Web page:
“The United States notes with concern the pattern of ongoing PRC attempts to intimidate its neighbors, including Taiwan,” said the U.S. State Department.
Taiwan’ s Defense Ministry reported an incursion by Chinese warplanes just days after newly elected U.S. President Joe Biden’s inauguration. The Chinese military planes entered Taiwan’s airspace on at least two consecutive days.
On Sunday, China flew 15 fighter jets into Taiwan’s airspace between mainland Taiwan and the Pratas Islands in the South China Sea, a report said. According to Taiwanese officials, the jets included six J-10 fighters, four J-16s, two SU-30s, a Y-8 reconnaissance aircraft and two Y-8 anti-submarine planes.
A day earlier, China flew eight bombers and four fighters into the same airspace, Taiwan’s self-declared south-western air defense identification zone, Taiwan’s Defense Ministry said.
The U.S. Federal Aviation Administration defines an air defense identification zone, or ADIZ, as “a designated area of airspace over land or water within which a country requires the immediate and positive identification, location, and air traffic control of aircraft in the interest of the country’s national security.”
While China sees democratic Taiwan as a breakaway province, Taiwan sees itself as a sovereign state. Taiwan’s air force warned away the Chinese military planes on both occasions, and deployed air defense missile systems to monitor activity in Taiwan’s ADIZ.
In reference to the People’s Republic of China, State Department Spokesman Ned Price said, “the United States notes with concern the pattern of ongoing PRC attempts to intimidate its neighbors, including Taiwan.”
“We urge Beijing to cease its military, diplomatic, and economic pressure against Taiwan and instead engage in meaningful dialogue with Taiwan’s democratically elected representatives,” Price said in the statement.
“We will stand with friends and allies to advance our shared prosperity, security, and values in the Indo-Pacific region, and that includes deepening our ties with democratic Taiwan,” the statement continued. “The United States will continue to support a peaceful resolution of cross-strait issues, consistent with the wishes and best interests of the people of Taiwan. We will continue to assist Taiwan in maintaining a sufficient self-defense capability. Our commitment to Taiwan is rock-solid and contributes to the maintenance of peace and stability across the Taiwan Strait and within the region.”
To show solidarity with Taiwan, this weekend a U.S. Navy aircraft carrier strike group entered the South China Sea, marking the first deployment during the Biden administration of one of the 100,000-ton warships.
The U.S. aircraft carrier group, led by the U.S.S. Theodore Roosevelt, was ostensibly conducting, “maritime security operations, which include flight operations with fixed and rotary-wing aircraft, maritime strike exercises and coordinated tactical training between surface and air units.”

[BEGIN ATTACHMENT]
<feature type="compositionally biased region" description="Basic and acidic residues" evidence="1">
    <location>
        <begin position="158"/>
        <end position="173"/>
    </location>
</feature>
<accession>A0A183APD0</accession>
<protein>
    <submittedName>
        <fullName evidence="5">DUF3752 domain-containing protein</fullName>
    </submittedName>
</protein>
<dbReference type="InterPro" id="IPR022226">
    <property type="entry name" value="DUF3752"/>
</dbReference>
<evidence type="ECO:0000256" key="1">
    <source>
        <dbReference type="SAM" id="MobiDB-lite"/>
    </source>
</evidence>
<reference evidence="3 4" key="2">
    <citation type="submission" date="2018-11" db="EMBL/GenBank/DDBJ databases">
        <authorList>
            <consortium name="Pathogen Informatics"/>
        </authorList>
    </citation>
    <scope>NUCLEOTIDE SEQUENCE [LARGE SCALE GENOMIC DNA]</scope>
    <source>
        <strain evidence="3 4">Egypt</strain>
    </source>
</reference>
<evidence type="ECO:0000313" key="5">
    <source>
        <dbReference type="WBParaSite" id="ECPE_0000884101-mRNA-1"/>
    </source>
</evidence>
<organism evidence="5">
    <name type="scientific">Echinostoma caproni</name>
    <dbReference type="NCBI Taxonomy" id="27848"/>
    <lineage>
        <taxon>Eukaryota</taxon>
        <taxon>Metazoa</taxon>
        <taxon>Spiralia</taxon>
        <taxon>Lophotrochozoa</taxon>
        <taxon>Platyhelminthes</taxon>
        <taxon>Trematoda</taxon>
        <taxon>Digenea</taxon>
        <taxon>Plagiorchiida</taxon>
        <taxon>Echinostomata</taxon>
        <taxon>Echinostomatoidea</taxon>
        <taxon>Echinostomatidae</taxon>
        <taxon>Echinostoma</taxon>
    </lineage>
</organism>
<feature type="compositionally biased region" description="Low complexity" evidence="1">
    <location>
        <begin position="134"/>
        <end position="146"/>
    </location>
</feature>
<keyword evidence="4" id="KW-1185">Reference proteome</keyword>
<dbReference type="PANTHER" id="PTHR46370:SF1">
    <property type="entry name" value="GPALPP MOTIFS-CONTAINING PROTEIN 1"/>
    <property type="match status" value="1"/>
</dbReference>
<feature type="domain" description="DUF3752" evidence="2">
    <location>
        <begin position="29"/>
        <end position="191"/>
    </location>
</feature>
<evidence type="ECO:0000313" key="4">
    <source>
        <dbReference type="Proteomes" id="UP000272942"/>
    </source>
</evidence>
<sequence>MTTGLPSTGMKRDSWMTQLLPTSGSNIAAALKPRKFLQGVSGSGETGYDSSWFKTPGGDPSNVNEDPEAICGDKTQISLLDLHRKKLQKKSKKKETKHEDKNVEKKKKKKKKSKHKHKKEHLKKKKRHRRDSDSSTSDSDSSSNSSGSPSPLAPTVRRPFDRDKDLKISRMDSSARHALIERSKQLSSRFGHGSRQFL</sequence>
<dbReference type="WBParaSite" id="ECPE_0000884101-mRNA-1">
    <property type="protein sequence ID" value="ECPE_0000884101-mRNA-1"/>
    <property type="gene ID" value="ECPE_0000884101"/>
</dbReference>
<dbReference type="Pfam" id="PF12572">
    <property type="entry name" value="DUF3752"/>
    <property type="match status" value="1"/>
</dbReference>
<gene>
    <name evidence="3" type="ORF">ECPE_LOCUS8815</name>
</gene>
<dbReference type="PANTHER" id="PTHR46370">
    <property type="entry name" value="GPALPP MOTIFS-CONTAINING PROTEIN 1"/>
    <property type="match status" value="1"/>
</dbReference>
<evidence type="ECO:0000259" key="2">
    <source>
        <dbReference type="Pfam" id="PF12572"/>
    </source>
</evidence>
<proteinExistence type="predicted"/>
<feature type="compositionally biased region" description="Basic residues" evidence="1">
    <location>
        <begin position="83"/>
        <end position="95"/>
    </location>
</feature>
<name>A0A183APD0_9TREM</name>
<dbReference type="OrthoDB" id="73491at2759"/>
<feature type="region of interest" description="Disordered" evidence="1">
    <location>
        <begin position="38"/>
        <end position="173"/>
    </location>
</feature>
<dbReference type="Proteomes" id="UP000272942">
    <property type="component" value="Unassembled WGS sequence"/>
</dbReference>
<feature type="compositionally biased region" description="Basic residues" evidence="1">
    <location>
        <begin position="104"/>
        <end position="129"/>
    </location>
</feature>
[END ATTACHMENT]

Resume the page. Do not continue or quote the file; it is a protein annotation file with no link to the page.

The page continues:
“With two-thirds of the world’s trade traveling through this very important region, it is vital that we maintain our presence and continue to promote the rules-based order,” Commander of Carrier Strike Group Nine Rear Adm. Doug Verissimo said in a statement.
In another show of support, Taiwan’s de-facto ambassador to the United States, Hsiao Bi-him, was invited to President Biden’s inauguration.
On Monday, China’s foreign ministry spokesman Zhao Lijian condemned U.S. military activities in the region as a “show of force.”
“The United States frequently sends aircraft and vessels into the South China Sea to flex its muscles,” he told reporters. “This is not conducive to peace and stability in the region.”
Last week, China imposed sanctions on over two dozen former Trump administration officials, including former Secretary of State Mike Pompeo, and 27 other high-ranking U.S. officials, accusing them of “prejudice and hatred against China.”
As tensions have already started to rise between the Biden administration and China, the Pentagon said U.S. Defense Chief Lloyd Austin spoke with British Secretary of State for Defense Ben Wallace on Saturday, and that the two “exchanged views on confronting strategic issues of mutual interest, including the Covid-19 response, concerns from a rising China, threats from Russia and ongoing operations in Iraq and Afghanistan.”
That the Chinese Communist Party is willing to test the Biden China policy so early seems like a misstep. Chinese leader Xi Jinping may find President Biden’s State Department far more diplomatic in their trade negotiations when compared with the Trump administration, but President Biden isn’t likely to allow China to push around a close U.S. ally.
Taiwan’s independence is a cornerstone to peace and stability in the region. Checking any regional ambitions of the CCP, and any designs it might have on the sovereignty of neighboring nations, has long been the position of the U.S. government.
Chinese Communist Party officials should not mistake the first fledgling days of a new presidential administration for a radical change is U.S. State Department policy and a turnabout to greater appeasement of Chinese officials anxious to consolidate power.
The things which got Trump administration officials in trouble with China- addressing the trade deficit, holding China accountable for intellectual property theft and corporate espionage, pushing China on human rights issues like the interment of Uighur Muslims and protests in Hong Kong- are the very things the new U.S. State Department, now under the control of President Biden, will continue doing in the months to come.
(Contributing journalist, Allegra Nokaj) (Contributing writer, Brooke Bell)